Hispanic women may be at higher risk of dying from breast cancer compared with white women, a study finds.
The study ws presented this week at the Cancer Therapy & Research Center-American Assn. for Cancer Research San Antonio Breast Cancer Symposium. Researchers looked at survival rates among 577 Hispanic and white women with invasive breast cancer who were part of the New Mexico Women’s Health Study. They discovered that Hispanic women had about a 20% higher risk of dying from breast cancer compared with white women.
But after adjusting for a number of factors, including age, cancer stage, lymph node involvement and estrogen receptor status (a marker used to determine cancer cell growth), the risk for Hispanic women was about the same as for white women.
Hispanic women who had chemotherapy were also about 1.5 times more likely to die from breast cancer compared with white women who also received the treatment.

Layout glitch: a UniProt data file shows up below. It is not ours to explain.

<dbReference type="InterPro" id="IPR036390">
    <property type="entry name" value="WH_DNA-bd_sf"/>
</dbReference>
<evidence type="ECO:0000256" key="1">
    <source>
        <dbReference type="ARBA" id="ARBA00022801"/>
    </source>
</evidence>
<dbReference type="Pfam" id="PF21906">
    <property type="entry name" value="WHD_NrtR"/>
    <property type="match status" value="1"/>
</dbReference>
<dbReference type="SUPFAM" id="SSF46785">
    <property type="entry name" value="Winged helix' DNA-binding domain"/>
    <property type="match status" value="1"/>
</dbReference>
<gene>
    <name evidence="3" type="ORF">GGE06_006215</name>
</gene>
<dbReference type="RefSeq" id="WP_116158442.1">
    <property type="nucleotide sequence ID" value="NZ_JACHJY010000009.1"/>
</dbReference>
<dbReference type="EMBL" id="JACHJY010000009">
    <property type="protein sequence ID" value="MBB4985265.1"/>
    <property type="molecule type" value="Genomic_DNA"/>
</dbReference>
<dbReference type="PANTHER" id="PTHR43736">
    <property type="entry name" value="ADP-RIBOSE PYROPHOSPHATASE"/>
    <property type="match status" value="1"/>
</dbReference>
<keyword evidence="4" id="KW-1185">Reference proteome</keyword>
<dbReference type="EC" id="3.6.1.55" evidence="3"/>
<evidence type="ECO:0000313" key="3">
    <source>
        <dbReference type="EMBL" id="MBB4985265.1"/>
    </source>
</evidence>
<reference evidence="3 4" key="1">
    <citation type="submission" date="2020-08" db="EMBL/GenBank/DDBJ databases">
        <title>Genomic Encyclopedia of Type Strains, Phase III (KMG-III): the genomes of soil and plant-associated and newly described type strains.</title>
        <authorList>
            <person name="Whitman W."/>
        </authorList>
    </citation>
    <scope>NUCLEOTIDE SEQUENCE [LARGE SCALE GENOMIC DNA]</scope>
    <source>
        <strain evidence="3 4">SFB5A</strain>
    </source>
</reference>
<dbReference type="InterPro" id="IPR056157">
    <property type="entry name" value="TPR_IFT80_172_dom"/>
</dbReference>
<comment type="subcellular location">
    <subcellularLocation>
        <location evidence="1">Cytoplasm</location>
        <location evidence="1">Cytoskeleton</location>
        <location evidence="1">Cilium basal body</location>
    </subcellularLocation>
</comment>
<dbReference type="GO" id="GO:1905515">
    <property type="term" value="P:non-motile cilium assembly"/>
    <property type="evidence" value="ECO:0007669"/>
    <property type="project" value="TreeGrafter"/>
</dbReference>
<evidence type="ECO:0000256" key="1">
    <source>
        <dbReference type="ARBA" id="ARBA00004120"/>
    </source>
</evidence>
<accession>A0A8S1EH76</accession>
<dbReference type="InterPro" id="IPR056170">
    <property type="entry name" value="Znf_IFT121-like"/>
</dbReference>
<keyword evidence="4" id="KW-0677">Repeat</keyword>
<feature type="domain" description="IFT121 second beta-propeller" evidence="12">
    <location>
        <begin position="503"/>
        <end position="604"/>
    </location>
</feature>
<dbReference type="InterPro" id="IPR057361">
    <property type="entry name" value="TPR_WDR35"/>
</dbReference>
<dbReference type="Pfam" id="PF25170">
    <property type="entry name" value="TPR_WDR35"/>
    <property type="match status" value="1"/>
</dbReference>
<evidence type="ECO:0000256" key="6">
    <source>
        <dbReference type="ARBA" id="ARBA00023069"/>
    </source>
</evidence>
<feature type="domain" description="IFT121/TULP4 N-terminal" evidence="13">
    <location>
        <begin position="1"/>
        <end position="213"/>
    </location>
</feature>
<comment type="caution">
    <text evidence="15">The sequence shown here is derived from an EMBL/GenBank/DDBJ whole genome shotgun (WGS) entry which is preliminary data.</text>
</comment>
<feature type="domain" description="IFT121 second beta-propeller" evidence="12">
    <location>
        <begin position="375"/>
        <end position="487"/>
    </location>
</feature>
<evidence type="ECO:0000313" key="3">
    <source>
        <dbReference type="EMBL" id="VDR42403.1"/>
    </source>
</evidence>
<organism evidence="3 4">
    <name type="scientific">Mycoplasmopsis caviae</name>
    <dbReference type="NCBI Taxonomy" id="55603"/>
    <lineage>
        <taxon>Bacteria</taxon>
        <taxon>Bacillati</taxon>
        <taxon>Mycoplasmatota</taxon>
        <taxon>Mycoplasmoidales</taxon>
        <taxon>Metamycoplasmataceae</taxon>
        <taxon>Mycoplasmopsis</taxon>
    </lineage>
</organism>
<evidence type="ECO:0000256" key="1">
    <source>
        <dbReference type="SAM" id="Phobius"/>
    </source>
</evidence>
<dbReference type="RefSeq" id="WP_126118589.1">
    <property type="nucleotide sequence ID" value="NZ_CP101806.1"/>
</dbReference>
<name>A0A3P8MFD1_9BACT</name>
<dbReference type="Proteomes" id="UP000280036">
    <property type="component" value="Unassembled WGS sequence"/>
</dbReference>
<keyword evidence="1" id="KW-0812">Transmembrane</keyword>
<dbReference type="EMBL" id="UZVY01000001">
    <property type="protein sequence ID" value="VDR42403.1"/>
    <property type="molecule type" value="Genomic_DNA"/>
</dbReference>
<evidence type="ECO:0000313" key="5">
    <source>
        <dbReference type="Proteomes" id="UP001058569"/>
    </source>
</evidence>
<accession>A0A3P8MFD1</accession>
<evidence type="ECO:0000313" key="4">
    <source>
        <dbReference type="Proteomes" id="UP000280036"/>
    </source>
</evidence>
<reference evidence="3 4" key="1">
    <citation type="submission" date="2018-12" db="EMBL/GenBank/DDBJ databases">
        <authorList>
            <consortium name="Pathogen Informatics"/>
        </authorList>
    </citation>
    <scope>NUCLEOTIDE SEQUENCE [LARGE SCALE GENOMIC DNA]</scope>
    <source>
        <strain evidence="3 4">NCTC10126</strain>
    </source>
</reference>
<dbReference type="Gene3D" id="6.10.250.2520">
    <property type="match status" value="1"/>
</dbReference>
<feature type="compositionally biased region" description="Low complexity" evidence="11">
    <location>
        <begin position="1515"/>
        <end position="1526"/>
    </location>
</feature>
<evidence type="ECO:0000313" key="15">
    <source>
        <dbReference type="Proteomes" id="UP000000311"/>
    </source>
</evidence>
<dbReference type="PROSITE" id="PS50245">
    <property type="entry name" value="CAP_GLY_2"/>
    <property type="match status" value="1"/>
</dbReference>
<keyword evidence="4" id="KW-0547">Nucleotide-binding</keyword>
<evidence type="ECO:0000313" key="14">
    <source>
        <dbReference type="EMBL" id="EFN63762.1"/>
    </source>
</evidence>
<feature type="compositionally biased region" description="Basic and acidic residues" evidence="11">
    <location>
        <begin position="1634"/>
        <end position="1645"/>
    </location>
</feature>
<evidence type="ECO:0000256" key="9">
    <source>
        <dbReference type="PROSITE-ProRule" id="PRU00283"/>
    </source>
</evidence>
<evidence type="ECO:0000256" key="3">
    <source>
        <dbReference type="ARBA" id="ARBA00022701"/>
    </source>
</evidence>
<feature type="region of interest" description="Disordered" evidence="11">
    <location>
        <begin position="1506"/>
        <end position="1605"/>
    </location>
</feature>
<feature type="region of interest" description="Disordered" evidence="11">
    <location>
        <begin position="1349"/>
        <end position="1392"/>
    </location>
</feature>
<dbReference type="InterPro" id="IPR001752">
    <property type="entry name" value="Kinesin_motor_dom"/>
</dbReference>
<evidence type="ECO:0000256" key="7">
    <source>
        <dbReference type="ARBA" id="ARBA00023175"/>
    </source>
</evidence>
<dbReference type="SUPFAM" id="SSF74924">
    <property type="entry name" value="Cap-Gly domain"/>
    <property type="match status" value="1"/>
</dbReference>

“It is not clear how much of this ethnic difference in survival is due to socioeconomic factors influencing access to screening and treatment or to biological ones,” said Kathy Baumgartner, professor of epidemiology at the University of Louisville in Kentucky in a news release. “Some studies suggest that Hispanic women are more likely to develop [estrogen receptive] negative tumors that are resistant to chemotherapy.”
No differences were seen between the two groups for mortality rates for all causes or for non-breast cancer causes.